Tokyo Olympics: Ireland's Kellie Harrington wins Olympic boxing gold with victory in lightweight final | RopSport
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Tokyo Olympics: Ireland’s Kellie Harrington wins Olympic boxing gold with victory in lightweight final


Irish boxer Kellie Harrington has won an Olympic gold medal after defeating Brazil’s Beatriz Ferreira in the women’s 60kg lightweight final.

She won by a unanimous points decision to become only the second Irish female boxer to win an Olympic medal after Katie Taylor’s gold in London 2012.

The 31-year-old Dubliner came strong in the second two rounds to overcome the reigning world champion.

It was Ireland’s 11th ever Olympic gold medal and their second in Tokyo.

It takes the team’s medal haul at these Games to four – two gold and two bronze.

Harrington’s family celebrate her success in Portland Row, Dublin

Harrington’s success on Sunday morning was the third time Ireland have won Olympic boxing gold, with Michael Carruth winning the first one in Barcelona in 1992 before Taylor repeated the success 20 years later.

It was an 18th boxing Olympic medal in total for Ireland, more than half of the 34 medals won in total.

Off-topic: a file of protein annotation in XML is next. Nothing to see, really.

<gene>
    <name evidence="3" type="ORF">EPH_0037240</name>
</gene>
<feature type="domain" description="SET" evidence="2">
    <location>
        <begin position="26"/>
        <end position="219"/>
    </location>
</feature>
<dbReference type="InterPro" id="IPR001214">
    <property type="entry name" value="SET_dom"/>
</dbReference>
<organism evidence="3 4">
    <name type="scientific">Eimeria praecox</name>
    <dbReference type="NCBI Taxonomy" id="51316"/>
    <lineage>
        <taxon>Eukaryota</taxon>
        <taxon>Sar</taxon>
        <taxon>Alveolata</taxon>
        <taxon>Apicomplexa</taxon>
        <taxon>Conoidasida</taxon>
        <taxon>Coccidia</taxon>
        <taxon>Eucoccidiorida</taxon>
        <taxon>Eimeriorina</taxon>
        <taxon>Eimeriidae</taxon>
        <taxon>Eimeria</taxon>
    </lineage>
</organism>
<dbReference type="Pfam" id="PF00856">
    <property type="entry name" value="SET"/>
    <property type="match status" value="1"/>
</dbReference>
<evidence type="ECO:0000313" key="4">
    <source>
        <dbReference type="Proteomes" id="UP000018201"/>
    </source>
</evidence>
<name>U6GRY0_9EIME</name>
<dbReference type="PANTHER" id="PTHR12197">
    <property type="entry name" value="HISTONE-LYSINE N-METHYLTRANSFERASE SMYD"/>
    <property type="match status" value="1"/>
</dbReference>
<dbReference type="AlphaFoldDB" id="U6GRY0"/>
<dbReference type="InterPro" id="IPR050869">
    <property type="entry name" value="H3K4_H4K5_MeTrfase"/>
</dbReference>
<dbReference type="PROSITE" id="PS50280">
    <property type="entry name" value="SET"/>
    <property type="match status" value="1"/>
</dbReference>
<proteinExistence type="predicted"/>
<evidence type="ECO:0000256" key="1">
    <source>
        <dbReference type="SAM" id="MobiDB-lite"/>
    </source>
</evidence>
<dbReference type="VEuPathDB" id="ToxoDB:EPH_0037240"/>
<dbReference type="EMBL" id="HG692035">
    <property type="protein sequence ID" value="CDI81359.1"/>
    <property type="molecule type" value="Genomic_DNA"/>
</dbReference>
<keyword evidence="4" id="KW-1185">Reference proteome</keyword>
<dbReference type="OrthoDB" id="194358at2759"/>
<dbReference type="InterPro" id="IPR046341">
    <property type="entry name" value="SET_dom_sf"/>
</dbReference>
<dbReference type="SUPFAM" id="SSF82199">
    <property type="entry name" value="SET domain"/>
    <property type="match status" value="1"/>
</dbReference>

Number-one seed Harrington, who reached the final after a 3-2 split decision win over Thailand’s Sudaporn Seesondee, was behind on three of the five judges’ cards after the first round.

However, she grew in confidence after that and won 10-9 on all the judges’ cards in the next two rounds to take gold by a unanimous decision in what became a dominant display.

Ferreira came forward more in what was a tight opening round, but Harrington boxing on the back foot but still landing some good right-hand punches.

The Dubliner brought more variety to her game in round two as she began to get on top with better movement, boosted by a strong right hand that she delivered just seconds after the round got under way.

A strong left-hand punch from Harrington with just over a minute of the fight remaining rocked the Brazilian, before the Irish gold medal winner fell to her knees in the ring in emotional scenes after her victory.

Her gold medal success meant Ireland finished joint 38th in the Tokyo Olympics medal table, alongside Israel, which was their highest medal finish since they came 28th in Atlanta 1996.

‘If I could be in two places at one time I’d be at home’

Harrington was hugely emotional during her medal ceremony and, speaking after her victory, praised her coaches as well as recognising the support she has been receiving from home.

“I can’t sum it up. I’ve just been going with the flow, I haven’t been putting pressure on myself and have been taking it each round at a time,” she said.

“I’ve been enjoying it. A lot of the time I would be thinking ‘what am I doing here?’ but I’ve enjoyed every second of it.

“I’ve enjoyed the coaches getting the tactics right for me, the high performance coaches, my club coach Noel Burke – they work together and make the perfect formula to go out there and win each fight.

“I can’t put it into words. If I could be in two places at the one time I would be at home as well because I would say the atmosphere is fantastic.”